22. Sabina Alkire,“A conceptual Framework for Human Security”, Centre for Research on inequlaity, Human Security and Ethnicity(CRSE), Working Paper 2, London: University of Oxford, 2003
  23. Tadjbakhsh & Chenoy, Human Security: Concepts and implications , London: Routledge, 2006
  24. S Tadjbakhsh, “Human Security”, 'Human Development Insights Issue 17, New York: UNDP HDR Networks
  25. Hampson, F., Madness in the multitude: human security and world disorder, Ontario: Oxford University Press, 2002
  26. Thomas, C., (2001) “Global governance, development and human security: exploring the links,” Third World Quarterly, Vol. 22(2):159-175
  27. 27.0 27.1 27.2 Haq, K., 'Human Security for Women,' in Tehranian, M. (ed.),Worlds Apart: Human Security and Global Governance, London, I.B.Tauris Publishers, 1999, p. 96 Cite error: Invalid <ref> tag; name "Haq, 1999" defined multiple times with different content Cite error: Invalid <ref> tag; name "Haq, 1999" defined multiple times with different content
  28. ICISS "The Responsibility to Protect: Report of the International Commission on Intervention and State Sovereignty", Ottawa: International Development Research Council, 2001, p19
  29. ICISS "The Responsibility to Protect: Report of the International Commission on Intervention and State Sovereignty, Ottawa: International Development Research Council" (2001)
  30. "Thomas, N. and Tow, WT. (2002) "The Utility of Human Security: Sovereignty and Humanitarian Intervention SAGE Publications, Vol. 33(2): 177-192"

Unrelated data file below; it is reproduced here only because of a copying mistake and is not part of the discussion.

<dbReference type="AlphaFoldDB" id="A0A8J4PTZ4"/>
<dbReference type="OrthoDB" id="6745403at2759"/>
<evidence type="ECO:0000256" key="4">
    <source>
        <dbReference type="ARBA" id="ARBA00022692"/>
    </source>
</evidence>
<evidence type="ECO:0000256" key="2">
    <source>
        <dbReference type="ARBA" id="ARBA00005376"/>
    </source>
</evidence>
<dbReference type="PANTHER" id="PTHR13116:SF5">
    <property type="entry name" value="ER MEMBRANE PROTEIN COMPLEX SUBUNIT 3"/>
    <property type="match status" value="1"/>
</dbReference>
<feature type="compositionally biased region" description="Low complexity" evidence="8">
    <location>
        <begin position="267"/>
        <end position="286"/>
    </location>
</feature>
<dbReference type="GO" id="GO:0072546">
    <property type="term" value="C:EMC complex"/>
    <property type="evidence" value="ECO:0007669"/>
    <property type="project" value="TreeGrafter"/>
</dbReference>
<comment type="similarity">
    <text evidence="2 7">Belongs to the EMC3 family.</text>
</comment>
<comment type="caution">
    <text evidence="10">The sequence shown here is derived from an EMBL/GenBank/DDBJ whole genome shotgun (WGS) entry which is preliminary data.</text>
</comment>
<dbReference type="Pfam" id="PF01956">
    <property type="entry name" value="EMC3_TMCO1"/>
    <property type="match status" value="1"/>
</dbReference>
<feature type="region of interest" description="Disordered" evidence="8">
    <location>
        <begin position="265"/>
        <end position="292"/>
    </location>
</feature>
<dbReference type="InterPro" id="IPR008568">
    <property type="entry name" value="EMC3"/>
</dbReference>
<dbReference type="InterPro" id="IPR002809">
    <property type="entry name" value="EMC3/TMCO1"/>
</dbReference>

31. Don Hubert, "The Landmine Treaty: A Case Study in Humanitarian Advocacy" Watson Institute for International Studies, Occasional Paper #42, 2000, 36
  32. Hubert, Don "The Landmine Treaty: A Case Study in Humanitarian Advocacy" Watson Institute for International Studies, Occasional Paper #42, 2000
  34. Fen Osler Hampson, "Chap.5: Promoting the Safety of Peoples: Banning Anti-Personnel Landmines", from Madness in the Multitude: Human Security and World Disorder, Oxford University Press, 2002
  35. Shahrbanou Tadjbakhsh, Human Security : The Seven Challenges of Operationalizing the Concept, "Human Security: 60 minutes to Convince", UNESCO, September 13, 2005-09-14, Paris France
  36. Shahrbanou Tadjbakhsh, "Human Security", HD Insights Issue 17, HDR Networks, United Nations Development Programme, online (
  37. David A. Hastings, "Describing the Human Condition – from Human Development to Human Security", GIS-IDEAS 2008 Conference "Towards a Sustainable and Creative Humanosphere", 2008 online (
  38. David A. Hastings, “From Human Development to Human Security: A Prototype Human Security Index", United Nations Economic and Social Commission for Asia and the Pacific, Working Paper WP/09/03, 2009 online (
  40. David A. Hastings, "The Human Security Index: an update and a new release", GIS-IDEAS 2010 Conference "Envisioning Environmental Security for Sustainable Development", 2010 online (